Turkey bans Istanbul Pride, organizers vow to march anyway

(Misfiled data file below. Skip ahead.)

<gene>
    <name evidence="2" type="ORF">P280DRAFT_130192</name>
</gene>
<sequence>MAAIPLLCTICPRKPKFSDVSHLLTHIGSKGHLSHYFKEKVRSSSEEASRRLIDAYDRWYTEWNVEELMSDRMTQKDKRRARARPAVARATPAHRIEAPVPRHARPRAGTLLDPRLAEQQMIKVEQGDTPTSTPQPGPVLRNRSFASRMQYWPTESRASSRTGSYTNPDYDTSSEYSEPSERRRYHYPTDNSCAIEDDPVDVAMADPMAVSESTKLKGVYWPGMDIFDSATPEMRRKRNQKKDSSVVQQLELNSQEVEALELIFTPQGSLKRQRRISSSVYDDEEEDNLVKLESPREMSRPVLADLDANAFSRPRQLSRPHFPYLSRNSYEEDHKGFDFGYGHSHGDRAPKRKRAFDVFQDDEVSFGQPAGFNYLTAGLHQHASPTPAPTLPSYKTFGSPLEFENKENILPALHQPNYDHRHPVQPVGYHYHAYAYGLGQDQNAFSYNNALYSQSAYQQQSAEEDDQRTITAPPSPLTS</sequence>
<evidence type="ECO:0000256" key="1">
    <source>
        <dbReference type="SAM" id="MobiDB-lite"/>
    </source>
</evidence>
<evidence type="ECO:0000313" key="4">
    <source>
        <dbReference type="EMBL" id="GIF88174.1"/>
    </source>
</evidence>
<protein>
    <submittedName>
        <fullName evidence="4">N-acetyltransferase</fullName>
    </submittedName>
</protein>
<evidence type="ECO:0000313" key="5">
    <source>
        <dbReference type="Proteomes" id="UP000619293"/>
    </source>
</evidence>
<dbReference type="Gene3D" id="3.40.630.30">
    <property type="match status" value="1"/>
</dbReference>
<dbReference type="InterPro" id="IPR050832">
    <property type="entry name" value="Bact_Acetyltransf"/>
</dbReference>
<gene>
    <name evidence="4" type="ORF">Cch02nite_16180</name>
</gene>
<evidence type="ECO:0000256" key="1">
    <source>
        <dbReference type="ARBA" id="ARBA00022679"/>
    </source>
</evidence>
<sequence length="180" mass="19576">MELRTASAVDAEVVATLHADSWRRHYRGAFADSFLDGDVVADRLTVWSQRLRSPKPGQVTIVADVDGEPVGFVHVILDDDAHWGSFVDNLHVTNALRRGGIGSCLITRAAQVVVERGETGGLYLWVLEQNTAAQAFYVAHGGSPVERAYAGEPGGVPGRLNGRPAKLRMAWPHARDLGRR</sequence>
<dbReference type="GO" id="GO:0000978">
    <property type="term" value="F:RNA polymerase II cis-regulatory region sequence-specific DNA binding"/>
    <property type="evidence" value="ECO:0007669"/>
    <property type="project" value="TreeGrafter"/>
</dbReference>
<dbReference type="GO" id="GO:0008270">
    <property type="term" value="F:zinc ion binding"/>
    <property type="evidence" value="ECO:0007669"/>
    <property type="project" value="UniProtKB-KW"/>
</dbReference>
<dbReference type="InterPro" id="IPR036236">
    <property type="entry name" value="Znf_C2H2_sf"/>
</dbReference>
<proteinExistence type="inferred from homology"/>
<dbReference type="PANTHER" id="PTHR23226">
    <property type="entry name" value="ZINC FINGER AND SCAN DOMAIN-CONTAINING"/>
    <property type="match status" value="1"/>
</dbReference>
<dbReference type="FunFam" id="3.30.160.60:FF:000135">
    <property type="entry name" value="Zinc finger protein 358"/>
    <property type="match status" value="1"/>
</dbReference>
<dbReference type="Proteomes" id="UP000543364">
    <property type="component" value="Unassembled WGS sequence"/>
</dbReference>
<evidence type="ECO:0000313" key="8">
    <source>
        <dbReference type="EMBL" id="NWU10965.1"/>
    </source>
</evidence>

FILE – In this Sunday, June 28, 2015 file photo, a participant in the Pride Week march in Istanbul, stands wet from water sprayed by a Turkish police water canon, in Istanbul.Istanbul Governor’s Office has announced that it will not allow the LGBT Pride March, which was set to take place on June 25 in Istanbul’s Taksim Square, citing security concerns and public order.Rejecting the statement that they did not submit an appropriate application for the march, the committee said: “We would like to once again underline that we are not in one place but everywhere in the city”.The city government also said “very serious reactions by different segments of society” were raised against the march.It will be the second year in a row that the city’s LBGT march, previously described as the largest in the Muslim world, has been blocked by city officials.Eleven activists were put on trial for taking part in last year’s pride march, which was banned.Homosexuality is not criminalized in Turkey, though homophobia is pervasive. “It starts in the family, it continues at the university, in the working life”, said Deniz Sapka, a transgender woman originally from the southeastern province of Hakkari, who goes by that surname to avoid recognition by family members.Istanbul Governor Vasip Şahin banned the parade, which was once the largest in the Muslim world, due to what he claims is a security threat from ultra-nationalist Alperen Hearths group.Sunday’s planned march coincides with the Eid holiday, marking the end of a month of fasting for Ramadan.The group, linked to Turkey’s Great Unity Party, repeated the threat last week despite an ongoing court case against them brought by the LGBTI community.Hakan Taş, a German politician of Turkish origin who is also gay, told Turkish media that the country’s LGBT community was coming under increasing pressure and said the ban amounted to a human rights violation.The post-coup state of emergency has aggravated conditions for LGBTI individuals.Zeynep Bilginsoy in Istanbul and Suzan Fraser in Ankara contributed.”Even if the government permits it, we will not let them walk”, said Kürşat Mican, Istanbul head of Alperen Ocakları during a program on KRT TV.